Wednesday, April 25, 2012

Argentina’s President Christina Fernandez Making History Repeat Itself

The History of a Great Country That Engaged in Economic Self Destruction

Argentina cannot borrow money in the world financial markets.  Why not?  Because over ten years ago they took their economy, which they had run into the ground, and defaulted on their debt.  It’s a funny thing about not paying your debts; whether you are a person, a company or a country people are not very anxious to lend to you after you renege on a promise.  Seems they think you might do it again.

Most governments facing a cash crunch turn to the debt markets. But Argentina has not been able to borrow in the markets for years, because investors demand punishing interest rates and because it is still mired in legal battles with the holdouts from its 2001 sovereign default. As a result, it has had to look for financing internally.

So the government of Argentina, first under the control of the current President, Christina Fernandez’s late husband and now under her control have essentially raided some public facilities to finance a welfare state designed, well, designed to keep Ms. Fernandez in power.

In the mid-2000s, Kirchner filled the treasury with taxes on soyabean exports. But when his wife tried to raise them again in 2008, farmers staged a political rebellion and she backed down. Since then, she has turned to temporary fixes to keep cash flowing. In 2008 she nationalised private pension funds. Two years later she began paying debt with central-bank reserves. That was enough to win her re-election.

But that was not enough, so Ms. Fernandez has taken the step to nationalize the countries leading oil and energy company.

On April 16th they got an answer, when she announced she would send a bill to Congress to nationalise 51% of YPF, the former state oil firm. It will exclusively target the shares that Spain’s Repsol bought in 1999, six years after YPF was privatised. “We are the only country in Latin America, and I would say in the world, that doesn’t control its natural resources,” she declared.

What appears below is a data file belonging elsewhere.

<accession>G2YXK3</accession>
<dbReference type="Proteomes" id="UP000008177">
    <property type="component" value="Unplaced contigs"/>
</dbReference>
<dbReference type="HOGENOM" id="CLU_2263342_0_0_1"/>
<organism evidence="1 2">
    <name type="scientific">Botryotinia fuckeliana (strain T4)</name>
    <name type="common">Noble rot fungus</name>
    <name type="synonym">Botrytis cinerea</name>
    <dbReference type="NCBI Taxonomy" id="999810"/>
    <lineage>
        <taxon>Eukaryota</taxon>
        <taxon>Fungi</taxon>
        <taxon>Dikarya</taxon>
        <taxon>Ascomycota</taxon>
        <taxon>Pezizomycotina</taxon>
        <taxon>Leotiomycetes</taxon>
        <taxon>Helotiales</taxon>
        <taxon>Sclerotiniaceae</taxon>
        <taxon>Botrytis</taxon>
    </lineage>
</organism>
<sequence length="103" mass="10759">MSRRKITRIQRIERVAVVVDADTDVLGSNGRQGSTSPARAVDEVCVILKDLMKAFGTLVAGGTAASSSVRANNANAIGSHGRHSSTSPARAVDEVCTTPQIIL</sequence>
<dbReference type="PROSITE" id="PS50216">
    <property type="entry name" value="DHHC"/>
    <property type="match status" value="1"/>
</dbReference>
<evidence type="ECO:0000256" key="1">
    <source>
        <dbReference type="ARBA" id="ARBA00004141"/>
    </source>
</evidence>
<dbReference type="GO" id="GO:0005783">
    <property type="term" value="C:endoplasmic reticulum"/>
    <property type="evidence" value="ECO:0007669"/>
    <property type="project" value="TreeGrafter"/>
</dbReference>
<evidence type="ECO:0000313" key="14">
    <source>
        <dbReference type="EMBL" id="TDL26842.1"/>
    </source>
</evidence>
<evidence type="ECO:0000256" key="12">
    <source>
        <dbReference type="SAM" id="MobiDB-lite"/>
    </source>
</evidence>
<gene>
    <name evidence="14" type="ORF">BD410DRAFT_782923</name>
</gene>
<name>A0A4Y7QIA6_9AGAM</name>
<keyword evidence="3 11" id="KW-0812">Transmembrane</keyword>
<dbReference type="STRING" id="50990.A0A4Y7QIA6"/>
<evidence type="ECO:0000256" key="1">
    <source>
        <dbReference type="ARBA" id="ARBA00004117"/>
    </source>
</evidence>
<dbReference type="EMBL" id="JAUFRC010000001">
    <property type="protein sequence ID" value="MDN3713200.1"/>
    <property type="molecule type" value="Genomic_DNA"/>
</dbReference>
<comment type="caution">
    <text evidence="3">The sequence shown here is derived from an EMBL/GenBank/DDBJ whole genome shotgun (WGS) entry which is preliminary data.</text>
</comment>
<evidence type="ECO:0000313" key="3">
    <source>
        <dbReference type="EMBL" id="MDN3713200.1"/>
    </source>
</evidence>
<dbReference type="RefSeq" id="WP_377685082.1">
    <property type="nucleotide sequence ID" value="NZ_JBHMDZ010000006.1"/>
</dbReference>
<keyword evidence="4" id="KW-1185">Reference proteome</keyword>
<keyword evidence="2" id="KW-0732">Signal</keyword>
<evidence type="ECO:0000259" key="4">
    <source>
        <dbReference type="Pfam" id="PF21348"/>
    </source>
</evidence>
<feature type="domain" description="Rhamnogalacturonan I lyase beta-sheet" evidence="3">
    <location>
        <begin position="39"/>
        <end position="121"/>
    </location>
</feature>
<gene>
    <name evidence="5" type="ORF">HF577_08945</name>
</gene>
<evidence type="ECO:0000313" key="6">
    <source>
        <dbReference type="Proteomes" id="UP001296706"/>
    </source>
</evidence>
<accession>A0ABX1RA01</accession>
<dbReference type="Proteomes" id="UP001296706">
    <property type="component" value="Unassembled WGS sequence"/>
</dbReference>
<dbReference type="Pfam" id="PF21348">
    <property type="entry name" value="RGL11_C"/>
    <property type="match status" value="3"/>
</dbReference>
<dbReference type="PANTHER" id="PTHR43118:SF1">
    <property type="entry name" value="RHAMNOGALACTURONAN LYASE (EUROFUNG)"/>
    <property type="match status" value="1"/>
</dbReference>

Argentina, like every other country that has the resources but lacks the capital to be an economic power player in world markets needs direct foreign investment.  Exactly how taking over a private company’s controlling interest in a private oil company will encourage more foreign investment is not clear, at least to anyone who applies logic to the situation.

The move will help the political fortunes of the ruling party and the current President.

Taking over YPF offers Ms Fernández both financial and political benefits. She can divert its $1.3 billion a year in profits, burden its minority shareholders with 49% of the losses from the government’s energy imports, stuff it with patronage jobs and choose its suppliers. She may have visions of an oil boom fuelled by YPF’s huge recent finds of shale oil and gas. And, like the Falkland Islands, YPF is seen as a symbol of national sovereignty. Argentines will surely rally to the cause, and the bill is expected to pass Congress by a landslide.

And as for energy development and production, the expected results are typical when government rather than the private sector is running a major business rather than meeting public goals by effective and efficient regulation.

The shale fields, which require special technology and over $5 billion a year of investment to develop, will lie fallow—as they have since their discovery. YPF’s output could fall as it suffers a hostile takeover and skilled employees leave: Daniel Montamat, a former energy secretary, predicts that the expropriation will increase Argentina’s 2012 energy trade deficit from some $5.5 billion to $7.5 billion. But that effect is difficult to distinguish from the industry’s broader decline.

So no, Argentina will not be joining Brazil and be a co-leader in South America’s economic growth and it will not become a player in global economics and politics.  Too bad, it’s a very nice country.

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